K-pop fandom became a forum for discourse for a ‘sustainable world.’

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It is no longer surprising that K-pop has become a genre. The US Billboard, which used to be just an overseas music chart, has now become an awards ceremony that most people have heard of at least once. It’s thanks to BTS, who has been at the top of the significant charts for the 11th week. Blackpink has dozens of music videos with billions of views. He is on par with Michael Jackson and Mariah Carey, but it is hard to feel it.

There are many factors for the success of BTS, but the main point will be the same: a good melody, a universal message, and good timing. To gain significant popularity, you need a song with a great melody that anyone can listen to. You need to have the skills and personality to support it, and you need to expand ‘word of mouth’ and other fandoms.

Activities that promote singers to non-fans are called ‘sales.’ The fan club ARMY used a ‘message’ called ‘Love Yourself’ as a sales weapon. Previously, there was ‘Hwa Yang Yeon Hwa.’ The story of children who have been hurt by clumsiness and fall in love only when they grow up will be comparable to the accounts of boys and girls around the world. Songs with universally valid narratives and messages that everyone can sympathize with are bound to be loved regardless of age, and this is why 90% of songs in the world are love stories.

In the early 2000s, when SM Entertainment laid the foundation for overseas expansion with BoA and TVXQ, idols mostly only sang single-shot images. Each album was independent. It looks like the water was pulled up in the form of digging puddles here and there without opening the river. The external concept often led the message. However, recently, many groups have combined three or four albums to draw a single theme. The news that was only an ‘image’ is heading towards a sustainable ‘future.’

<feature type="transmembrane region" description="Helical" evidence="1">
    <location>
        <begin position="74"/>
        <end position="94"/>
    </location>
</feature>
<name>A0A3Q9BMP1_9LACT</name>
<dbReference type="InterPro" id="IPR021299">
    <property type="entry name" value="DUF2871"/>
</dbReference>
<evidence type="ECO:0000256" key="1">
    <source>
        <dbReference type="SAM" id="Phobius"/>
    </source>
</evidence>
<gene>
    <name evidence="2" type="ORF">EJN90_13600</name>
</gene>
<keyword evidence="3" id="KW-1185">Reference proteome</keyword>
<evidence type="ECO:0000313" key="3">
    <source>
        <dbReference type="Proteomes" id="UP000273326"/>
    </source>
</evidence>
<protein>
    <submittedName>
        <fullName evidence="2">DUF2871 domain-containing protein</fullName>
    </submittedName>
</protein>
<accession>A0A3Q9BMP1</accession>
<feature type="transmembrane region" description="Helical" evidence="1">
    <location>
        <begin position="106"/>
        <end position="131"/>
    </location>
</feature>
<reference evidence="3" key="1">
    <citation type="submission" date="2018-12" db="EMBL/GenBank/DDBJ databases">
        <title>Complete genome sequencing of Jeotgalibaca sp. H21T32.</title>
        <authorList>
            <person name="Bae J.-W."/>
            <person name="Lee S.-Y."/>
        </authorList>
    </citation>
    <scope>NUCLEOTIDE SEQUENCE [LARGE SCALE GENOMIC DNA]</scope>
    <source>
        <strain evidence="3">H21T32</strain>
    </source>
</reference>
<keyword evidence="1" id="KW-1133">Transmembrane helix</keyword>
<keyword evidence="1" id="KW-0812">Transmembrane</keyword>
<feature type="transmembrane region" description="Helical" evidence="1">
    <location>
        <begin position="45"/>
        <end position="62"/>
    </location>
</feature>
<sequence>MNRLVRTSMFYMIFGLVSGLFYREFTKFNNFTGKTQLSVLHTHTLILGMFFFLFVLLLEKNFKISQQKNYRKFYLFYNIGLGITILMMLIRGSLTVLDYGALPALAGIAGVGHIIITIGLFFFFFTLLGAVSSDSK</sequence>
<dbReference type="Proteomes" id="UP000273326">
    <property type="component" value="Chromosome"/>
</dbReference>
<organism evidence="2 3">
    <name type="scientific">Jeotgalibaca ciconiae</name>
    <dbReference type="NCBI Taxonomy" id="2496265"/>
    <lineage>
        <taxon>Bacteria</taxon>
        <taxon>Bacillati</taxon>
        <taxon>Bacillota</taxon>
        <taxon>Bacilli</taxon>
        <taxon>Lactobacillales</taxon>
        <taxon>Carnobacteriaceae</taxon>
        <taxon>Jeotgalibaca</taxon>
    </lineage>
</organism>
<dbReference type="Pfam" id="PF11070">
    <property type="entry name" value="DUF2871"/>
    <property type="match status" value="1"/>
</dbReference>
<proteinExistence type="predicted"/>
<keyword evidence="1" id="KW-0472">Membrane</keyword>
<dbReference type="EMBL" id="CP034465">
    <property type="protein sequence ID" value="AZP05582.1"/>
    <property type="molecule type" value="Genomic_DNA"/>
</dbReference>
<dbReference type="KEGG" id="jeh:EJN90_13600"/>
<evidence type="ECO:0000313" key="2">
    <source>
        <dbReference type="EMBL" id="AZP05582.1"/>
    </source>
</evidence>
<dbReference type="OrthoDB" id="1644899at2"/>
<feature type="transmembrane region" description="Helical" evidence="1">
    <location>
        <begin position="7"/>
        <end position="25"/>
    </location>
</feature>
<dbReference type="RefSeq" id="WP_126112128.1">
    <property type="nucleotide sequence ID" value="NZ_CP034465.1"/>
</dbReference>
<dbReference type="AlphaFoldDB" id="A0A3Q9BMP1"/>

Moreover, the popular songs of the MZ generation, who are accustomed to revealing individual values ​​and beliefs individually and confidently speaking out what they think is right, refuse to be trapped in the ‘neutral’ façade of idols anymore. In this trend, climate and gender, which became significant issues for teenagers, the leading age group of idol fandoms, appeared in idol group songs. The group ONF’s song ‘Walking into the Earth’ wittily solves the situation of not traveling due to the COVID-19 condition and delivers a direct message, ‘Earth, you too, rest, beautiful planet, don’t get sick. Stay C and LOOΠΔ presented eco-friendly content and were well received by many fans.

Fan club activities, which were downgraded to ‘fans’ in the past, are being used to discuss a better world, such as gender and climate in the MZ generation. Recently, a global climate platform has also emerged that embraces K-pop fans around the world. ‘Kpop4Planet’ is an environmental platform created to exert the tremendous influence K-pop artists and fandoms have been pursuing in the climate field. Launched in March, it has continued its activities, such as creating a forest named after a star or raising money to help victims of climate disasters.

In an interview with several foreign media outlets, Nurul Sarifa, an Indonesian K-pop fan and operator of the K-Pop for Planet platform, said, “I don’t want my peers and me to be the last generation to enjoy K-pop. We will bring together K-pop fans, idols, and entertainment companies from all over the world to make a difference.”

As the K-Pop market expands, fans want to go beyond their handsome looks and outstanding singing skills to immerse themselves in the emotions generated by the message that penetrates them. Rather than consuming idols as externally polished products, they want to be them and understand them. This is a big difference from the previous 1st to 3rd generation idols and fan clubs.

MZ generation idols and fan clubs reject consuming singers and consuming fans. I want to be a singer in action, a fan in action. Convincing the global fandom to make a better world through fan club activities has become another task and vision for the current K-pop idol market. Following ‘Love Yourself,’ I hope that more singers can grow with their fans with messages across countries, races, and genders.

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